Structural Features of Molecular Chaperones: A Possible Micellar Connection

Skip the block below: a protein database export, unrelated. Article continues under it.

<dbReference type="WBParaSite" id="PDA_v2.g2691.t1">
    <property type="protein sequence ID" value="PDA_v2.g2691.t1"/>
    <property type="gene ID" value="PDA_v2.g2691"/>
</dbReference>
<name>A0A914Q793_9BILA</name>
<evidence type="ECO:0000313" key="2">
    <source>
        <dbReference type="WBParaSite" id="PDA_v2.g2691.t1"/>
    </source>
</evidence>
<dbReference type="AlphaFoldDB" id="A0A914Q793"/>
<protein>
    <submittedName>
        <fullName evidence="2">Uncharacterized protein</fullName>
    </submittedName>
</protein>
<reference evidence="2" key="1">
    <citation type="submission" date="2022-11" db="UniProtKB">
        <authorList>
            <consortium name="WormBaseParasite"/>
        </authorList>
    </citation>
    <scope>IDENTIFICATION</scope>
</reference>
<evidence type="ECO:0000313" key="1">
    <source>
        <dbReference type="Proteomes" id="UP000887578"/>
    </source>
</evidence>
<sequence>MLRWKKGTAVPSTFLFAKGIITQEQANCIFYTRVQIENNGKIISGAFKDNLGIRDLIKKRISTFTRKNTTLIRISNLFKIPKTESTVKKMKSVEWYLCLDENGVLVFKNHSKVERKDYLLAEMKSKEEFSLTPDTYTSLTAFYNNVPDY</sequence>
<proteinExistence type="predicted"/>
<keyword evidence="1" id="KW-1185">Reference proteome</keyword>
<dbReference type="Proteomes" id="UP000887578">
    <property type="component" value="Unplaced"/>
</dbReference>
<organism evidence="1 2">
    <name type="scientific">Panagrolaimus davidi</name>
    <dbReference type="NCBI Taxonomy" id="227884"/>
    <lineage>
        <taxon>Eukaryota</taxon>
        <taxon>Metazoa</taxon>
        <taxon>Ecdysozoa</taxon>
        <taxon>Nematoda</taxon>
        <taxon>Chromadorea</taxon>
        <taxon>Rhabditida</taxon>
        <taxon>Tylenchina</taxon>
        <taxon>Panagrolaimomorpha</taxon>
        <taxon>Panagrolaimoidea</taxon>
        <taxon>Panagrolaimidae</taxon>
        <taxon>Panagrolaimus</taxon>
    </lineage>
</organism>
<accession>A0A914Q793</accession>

Molecular chaperones are generally proteins, which assist other unrelated proteins to achieve their correct fate in vivo, be that proper folding, oligomeric assembly, subcellular localization, etc. It is not yet known what features of a protein make it a chaperone. Since both protein and non-protein molecules are now known to function as chaperones, we have compared the structural features of many known chaperones to identify common distinctive feature. Our study reveals that many known chaperones have a micelle type organization as a common feature. Even non-protein chaperones have similar structural features. Other factors such as possession of hydrophobic and hydrophilic domains, flexibility of the structure and solubilising capacity of the protein are also important. Based on these features we predicted that tubulin and a random coil protein, αs-casein may possess chaperone-like activity. These predictions have been verified by experiments in our laboratory and our results clearly show that both tubulin and casein acts as effective molecular chaperones.
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